I’m intrigued, dazzled, baffled and intimidated by Bitcoin, the oldest (2009) and largest cryptocurrency. I first wrote about it five years ago, before it became a “thing” that, it seems, everyone now has an opinion about. Back then, I compared Bitcoin to paper money, imagining what the doges of Venice might have thought when Marco Polo, returning from China, enthused about the “paper money” he’d seen in use there. He later wrote, “All these pieces of paper are issued with as much solemnity and authority as if they were of pure gold or silver…[a person can] transact all sales and purchases of goods by means of them just as well as if they were coins of pure gold.”
Paper money is fiat money. Fiat, Latin “it shall be,” is currency created and legitimized by governments. That works OK so long as the government can be trusted. When people lose trust in the government — such as in 1922 during the German Weimar Republic, or in 2013 when, overnight, the nearly bankrupt Government of Cyprus levied a 47.5% “tax” on deposits held by the Bank of Cyprus — the system fails. Suddenly a piece of paper, which yesterday would have bought a full bag of groceries, is worthless. (Remember, it was only in 1964 that U.S. Treasury ceased minting silver coins, when the silver content exceeded the face value. A 1964 quarter now has a silver bullion value of nearly $5.)
Which is why Bitcoin and other cryptocurrencies have attracted so much attention, since they’re not dependent on governments for their value. Bitcoin itself is inflation-proof, i.e. no chance of the hyperinflation that beset, for instance, Germany in the 1920s. Once 21 million Bitcoins have been mined, which will happen around the year 2040, that’s it. This is the genius of Bitcoin: it was set up this way from the get-go, unlike, say, the number of US dollars in circulation, which changes at the whim of the government.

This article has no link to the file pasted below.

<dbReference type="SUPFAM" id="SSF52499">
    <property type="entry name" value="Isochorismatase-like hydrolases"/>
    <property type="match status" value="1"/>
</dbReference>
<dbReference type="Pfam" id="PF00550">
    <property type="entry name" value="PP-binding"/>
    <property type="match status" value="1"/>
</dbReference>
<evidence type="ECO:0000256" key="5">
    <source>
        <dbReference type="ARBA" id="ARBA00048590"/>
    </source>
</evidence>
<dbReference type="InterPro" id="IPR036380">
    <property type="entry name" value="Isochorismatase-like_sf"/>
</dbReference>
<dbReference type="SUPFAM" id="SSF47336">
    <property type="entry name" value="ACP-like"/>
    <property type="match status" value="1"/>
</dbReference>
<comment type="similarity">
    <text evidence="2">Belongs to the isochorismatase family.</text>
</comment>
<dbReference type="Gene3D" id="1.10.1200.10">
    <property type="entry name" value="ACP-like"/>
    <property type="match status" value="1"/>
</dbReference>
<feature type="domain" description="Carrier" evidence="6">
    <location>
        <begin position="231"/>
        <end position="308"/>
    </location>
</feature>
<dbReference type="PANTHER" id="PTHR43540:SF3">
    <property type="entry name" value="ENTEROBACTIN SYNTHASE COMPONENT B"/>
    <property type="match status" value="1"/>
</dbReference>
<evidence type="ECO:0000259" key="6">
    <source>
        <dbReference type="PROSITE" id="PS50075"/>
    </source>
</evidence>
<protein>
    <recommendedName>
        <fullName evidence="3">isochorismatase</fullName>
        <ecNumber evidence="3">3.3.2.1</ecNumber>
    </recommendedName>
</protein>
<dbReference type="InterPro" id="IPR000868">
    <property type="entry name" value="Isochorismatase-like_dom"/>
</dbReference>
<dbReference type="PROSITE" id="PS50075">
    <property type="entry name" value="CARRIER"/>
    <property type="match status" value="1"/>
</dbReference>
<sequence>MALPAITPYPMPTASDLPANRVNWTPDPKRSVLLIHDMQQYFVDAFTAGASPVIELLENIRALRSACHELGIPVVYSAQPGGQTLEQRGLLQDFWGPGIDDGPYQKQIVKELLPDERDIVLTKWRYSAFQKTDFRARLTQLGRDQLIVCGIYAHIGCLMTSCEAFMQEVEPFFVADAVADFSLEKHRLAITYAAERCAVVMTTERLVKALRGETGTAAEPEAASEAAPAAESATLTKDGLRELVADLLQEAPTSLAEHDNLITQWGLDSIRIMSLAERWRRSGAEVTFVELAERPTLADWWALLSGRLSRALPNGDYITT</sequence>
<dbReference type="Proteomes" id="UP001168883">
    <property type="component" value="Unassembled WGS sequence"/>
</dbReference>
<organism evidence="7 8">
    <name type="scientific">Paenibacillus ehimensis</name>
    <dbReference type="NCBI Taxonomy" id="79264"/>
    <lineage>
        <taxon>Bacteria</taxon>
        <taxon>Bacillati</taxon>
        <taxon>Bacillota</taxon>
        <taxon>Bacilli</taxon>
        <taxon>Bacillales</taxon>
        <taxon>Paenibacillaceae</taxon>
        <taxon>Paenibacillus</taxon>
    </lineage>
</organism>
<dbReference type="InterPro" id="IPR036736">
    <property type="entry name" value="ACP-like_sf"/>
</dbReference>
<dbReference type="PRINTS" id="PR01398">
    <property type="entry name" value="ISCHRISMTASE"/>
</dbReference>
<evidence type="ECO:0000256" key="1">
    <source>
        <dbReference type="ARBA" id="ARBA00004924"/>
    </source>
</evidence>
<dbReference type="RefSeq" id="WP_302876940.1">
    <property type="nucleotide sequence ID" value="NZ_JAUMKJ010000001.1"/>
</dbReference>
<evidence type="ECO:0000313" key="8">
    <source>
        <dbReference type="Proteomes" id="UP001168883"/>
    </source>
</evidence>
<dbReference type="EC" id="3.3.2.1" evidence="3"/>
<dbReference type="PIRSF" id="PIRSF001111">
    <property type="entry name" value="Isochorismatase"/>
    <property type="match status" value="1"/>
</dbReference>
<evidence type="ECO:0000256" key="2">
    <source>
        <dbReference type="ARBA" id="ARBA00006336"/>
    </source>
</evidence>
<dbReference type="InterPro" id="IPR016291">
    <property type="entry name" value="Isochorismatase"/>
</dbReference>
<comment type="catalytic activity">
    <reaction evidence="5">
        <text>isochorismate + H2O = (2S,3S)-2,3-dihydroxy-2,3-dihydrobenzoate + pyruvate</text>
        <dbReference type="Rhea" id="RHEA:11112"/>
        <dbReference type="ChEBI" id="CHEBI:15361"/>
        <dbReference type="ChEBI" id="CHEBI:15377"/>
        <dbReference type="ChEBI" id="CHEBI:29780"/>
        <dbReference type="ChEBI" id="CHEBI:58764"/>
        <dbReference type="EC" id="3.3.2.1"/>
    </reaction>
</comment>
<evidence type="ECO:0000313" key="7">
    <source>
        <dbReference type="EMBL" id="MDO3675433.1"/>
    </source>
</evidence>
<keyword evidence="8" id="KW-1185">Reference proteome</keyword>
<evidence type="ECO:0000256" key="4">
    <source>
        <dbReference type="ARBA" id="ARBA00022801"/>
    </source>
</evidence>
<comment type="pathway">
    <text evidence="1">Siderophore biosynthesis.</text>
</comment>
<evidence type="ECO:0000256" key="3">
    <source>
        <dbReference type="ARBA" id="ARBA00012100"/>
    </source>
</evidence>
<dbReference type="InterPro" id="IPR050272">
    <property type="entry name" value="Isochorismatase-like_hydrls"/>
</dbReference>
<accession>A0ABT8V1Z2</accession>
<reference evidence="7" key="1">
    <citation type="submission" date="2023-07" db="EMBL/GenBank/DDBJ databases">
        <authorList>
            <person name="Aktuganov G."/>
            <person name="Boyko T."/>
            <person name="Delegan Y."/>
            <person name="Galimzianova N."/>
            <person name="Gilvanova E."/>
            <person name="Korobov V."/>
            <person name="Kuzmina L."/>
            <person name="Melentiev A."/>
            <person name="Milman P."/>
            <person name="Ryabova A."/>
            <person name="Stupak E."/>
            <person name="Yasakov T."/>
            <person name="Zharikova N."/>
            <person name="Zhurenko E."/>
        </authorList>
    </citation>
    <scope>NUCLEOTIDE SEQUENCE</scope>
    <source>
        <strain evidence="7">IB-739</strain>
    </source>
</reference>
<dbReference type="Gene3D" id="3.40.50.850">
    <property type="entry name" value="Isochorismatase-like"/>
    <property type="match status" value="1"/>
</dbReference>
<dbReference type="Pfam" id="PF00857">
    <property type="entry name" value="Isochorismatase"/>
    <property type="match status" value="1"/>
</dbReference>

The key to the success of Bitcoin is the blockchain, a single, public ledger, stored in multiple copies on about 100,000 “nodes” around the world, manned by an estimated one million individuals. Most of these nodes are operated by “miners.” New Bitcoins are mined at a predetermined rate set by computers (about 900 per day), and a miner is paid—both for success in mining and for maintaining their node — in Bitcoins. I’ve explained it here and here.
Will Bitcoin, or cryptocurrencies in general, one day supersede fiat currency? Judging by how fast it’s been accepted, that’s a real possibility. It took just 12 years for the market cap of Bitcoin to reach $1 trillion. Compare that with Microsoft (44 years), Apple (42) and Google (21).
I can’t write about Bitcoin without discussing its impact on the environment, since huge amounts of energy are needed to operate a Bitcoin mine. Here’s one way of looking at it: The global banking industry consumes some 250 terawatt-hours per year, about 1% of the global energy consumption of 23,000 TWH/year. (Manufacturing = 77% of that, mining = 12%, construction = 7%, agriculture = 4%.) Meanwhile, Bitcoin miners consume between 32 and 110 TWH/year—it’s hard to estimate. Much of that—at least half—comes from renewable energy or from surplus “stranded” gas that would otherwise be flared off. (Norway offers subsidies to miners to use local hydroelectric sources.) Here’s a positive spin on Bitcoin’s energy use.
I wrote, “Publications including Fortune, Business Insider and The Street have run over 100 ‘death of Bitcoin’ stories in the last five years, which hasn’t stopped Bitcoin startups from raising more than a billion dollars in that time.” That was in May 2016, when Bitcoin was trading at about $450. Since then, it’s been redefining the word “volatility”: last March, it was trading at over $60,000, while summer saw it down to $32,000. Now it’s yo-yoing between $42,000 and $69,000. (In case it’s not obvious, I’m the last person to ask about investments, so don’t use any of the above as a guide.)
Ponzi or currency of the future? Dunno. Ask me in five years.